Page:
It’s a challenging, life-changing condition, but not a death sentence
We returned home from Israel on Tuesday, and it has taken a few days to settle back in. A big time change is not easy for people without medical issues, although Mr. Twitchy and I have been fortunate to usually be able to adjust pretty quickly. The biggest issue for me and most of the Parkies I have spoken to about traveling, is the disruption of our medication schedules. With a 15 hour flight home, coupled with the 10 hour time change, I just kept taking my Carbidopa/Levadopa every 5-6 hours and hoped that would work. The timing of the other medications are not as crucial for calming down my symptoms.
One thing I took with me that was very useful was a pair of adjustable walking poles like these in the photo. When walking through archeological sites and uneven terrain, I use them to prevent tripping and falls. Because we encountered a lot of rain on this trip, the poles were also very useful on wet pavement, dirt paths and stairs. They look much better than a cane or walker, while providing just as much safety. I found that I only needed to use one pole most of the time. When collapsed, they fit easily into my suitcase. (click on the photo to see details)
Before I left for Israel, I arranged to meet with several people about research and services provided for people with PD living there. One of the people I contacted is Debbie Shapiro, who is also a blogger for the 2019 World Parkinson Congress. Debbie attended the WPC in Portland with Dr. Tanya Gurevitch from Sourasky Medical Center in Tel Aviv (more about her and others I met in Israel in a future post). Debbie, a mother of 9 originally from San Francisco who has PD, was so inspired by what she saw at the WPC that she came home determined to do something for people with Parkinson’s in Jerusalem.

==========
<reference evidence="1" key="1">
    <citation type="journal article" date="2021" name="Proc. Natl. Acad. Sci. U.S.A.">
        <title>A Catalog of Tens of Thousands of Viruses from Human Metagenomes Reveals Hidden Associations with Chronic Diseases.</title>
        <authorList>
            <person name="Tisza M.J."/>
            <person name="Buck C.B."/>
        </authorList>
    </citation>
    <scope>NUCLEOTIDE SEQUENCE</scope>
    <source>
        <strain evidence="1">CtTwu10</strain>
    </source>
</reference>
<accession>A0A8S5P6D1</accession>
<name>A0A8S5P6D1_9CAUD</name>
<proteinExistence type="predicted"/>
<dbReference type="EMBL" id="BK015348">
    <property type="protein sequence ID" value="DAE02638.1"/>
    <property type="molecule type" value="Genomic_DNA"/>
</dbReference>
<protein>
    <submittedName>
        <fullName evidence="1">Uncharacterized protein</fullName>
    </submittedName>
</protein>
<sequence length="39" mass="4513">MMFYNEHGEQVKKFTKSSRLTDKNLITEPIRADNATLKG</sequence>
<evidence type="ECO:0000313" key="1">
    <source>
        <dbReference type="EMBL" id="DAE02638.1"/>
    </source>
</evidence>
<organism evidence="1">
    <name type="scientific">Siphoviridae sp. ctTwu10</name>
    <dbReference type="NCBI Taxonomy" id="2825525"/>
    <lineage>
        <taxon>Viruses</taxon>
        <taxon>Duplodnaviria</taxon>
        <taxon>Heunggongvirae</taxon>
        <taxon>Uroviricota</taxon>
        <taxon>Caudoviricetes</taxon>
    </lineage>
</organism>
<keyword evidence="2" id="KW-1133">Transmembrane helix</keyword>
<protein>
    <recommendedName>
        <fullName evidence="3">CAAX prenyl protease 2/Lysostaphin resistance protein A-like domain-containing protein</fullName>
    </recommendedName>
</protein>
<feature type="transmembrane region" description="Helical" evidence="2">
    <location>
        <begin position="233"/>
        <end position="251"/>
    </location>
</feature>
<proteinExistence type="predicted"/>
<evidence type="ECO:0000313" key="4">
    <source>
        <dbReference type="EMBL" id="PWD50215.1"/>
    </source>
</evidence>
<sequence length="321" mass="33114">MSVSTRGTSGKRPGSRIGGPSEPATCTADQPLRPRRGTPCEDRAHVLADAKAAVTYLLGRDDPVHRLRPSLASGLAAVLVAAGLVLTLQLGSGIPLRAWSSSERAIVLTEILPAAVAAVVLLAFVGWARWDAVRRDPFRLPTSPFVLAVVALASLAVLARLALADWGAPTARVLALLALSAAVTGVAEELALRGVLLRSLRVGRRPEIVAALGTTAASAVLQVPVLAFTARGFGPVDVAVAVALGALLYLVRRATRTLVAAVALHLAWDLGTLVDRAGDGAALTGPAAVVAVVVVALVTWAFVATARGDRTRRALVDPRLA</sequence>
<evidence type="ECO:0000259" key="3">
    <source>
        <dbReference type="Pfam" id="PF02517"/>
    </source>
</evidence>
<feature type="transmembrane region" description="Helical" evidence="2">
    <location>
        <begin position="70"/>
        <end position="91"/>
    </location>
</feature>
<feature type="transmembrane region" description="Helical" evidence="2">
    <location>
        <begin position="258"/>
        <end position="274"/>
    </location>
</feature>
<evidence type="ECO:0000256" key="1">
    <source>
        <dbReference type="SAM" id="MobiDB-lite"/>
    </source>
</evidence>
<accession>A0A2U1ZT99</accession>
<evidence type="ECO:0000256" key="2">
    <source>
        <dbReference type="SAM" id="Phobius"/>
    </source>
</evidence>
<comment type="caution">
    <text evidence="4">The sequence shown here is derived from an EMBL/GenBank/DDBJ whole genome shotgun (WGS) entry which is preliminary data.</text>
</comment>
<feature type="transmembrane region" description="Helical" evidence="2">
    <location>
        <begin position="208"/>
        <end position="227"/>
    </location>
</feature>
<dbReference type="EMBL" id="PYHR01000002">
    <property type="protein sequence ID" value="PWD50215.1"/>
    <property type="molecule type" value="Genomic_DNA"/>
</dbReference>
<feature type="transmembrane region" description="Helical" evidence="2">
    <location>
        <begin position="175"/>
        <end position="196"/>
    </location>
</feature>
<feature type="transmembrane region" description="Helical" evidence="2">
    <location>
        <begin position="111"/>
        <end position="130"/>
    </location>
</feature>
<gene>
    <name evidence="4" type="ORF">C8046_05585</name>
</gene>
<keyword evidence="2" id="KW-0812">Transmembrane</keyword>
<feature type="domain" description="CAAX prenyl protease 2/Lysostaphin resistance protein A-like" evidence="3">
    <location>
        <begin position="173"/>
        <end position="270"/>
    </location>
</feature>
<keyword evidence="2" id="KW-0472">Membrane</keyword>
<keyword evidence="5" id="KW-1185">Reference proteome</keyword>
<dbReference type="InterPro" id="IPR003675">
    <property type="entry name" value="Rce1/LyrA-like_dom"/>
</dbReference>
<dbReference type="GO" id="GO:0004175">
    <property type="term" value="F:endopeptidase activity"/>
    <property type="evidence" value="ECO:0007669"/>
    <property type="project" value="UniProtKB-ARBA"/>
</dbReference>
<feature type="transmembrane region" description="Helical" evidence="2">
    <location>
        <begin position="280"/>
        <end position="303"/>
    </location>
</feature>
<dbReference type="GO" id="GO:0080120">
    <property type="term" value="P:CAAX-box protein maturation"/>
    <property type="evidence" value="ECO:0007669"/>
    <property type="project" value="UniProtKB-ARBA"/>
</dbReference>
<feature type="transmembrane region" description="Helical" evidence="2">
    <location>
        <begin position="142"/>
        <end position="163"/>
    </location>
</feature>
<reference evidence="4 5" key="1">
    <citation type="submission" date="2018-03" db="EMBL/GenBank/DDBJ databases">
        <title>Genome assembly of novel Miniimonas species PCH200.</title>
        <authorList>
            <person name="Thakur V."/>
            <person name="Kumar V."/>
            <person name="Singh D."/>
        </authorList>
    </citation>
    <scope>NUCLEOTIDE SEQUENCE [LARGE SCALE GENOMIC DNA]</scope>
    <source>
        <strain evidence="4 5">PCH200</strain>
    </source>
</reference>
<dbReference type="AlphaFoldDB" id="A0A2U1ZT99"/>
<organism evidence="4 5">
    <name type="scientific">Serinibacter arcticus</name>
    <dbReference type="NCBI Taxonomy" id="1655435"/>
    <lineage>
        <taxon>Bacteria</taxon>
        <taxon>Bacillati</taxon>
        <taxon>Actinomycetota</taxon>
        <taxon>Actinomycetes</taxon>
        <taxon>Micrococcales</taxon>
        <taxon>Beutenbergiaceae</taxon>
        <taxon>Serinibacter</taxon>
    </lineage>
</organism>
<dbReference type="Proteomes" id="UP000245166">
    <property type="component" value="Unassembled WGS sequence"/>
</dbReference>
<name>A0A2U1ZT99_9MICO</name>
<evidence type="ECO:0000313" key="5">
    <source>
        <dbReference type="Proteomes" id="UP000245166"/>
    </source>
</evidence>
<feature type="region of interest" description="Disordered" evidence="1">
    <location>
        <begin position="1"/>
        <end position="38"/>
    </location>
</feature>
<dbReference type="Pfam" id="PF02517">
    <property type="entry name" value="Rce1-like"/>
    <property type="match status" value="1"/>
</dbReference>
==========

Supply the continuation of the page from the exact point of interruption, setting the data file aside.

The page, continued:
Debbie’s experience was much like mine. We both became well informed about Parkinson’s after our diagnoses in order to cope with it. It did not take long for other people started reaching out to us because we were willing to speak to others about coping and living with the disease. In my case, I started this blog to reach out to others more easily and share our experiences in this exclusive club.
For Debbie, it meant starting a program for people with Parkinson’s in Jerusalem where there was nothing offered. Tikvah4Parkinson, (Tikvah means Hope) provides exercise programs, boxing, support groups, etc. In other words, a community for PwP’s. Debbie has no background in physical therapy, speech therapy, tai chi, or any of the other things that are offered by Tikvah, but called in experts to help her put it all together. Her program has been so successful that she is is moving into a larger space and is looking for help to manage the program. She told me that many people in Israel believe that they will only live 5 years after their diagnosis and do little to improve their quality of life. She wants that to change. Debbie says: “We need to make people aware of the disease and help them realize that it’s a challenging, life-changing condition, but not a death sentence.” Because of her passion for this project, the people attending her programs are all showing improvement in their symptoms and their outlook on life. She is definitely making life better for many with Parkinson’s in Jerusalem.
To see a video about Tivkah4Parkinson, click here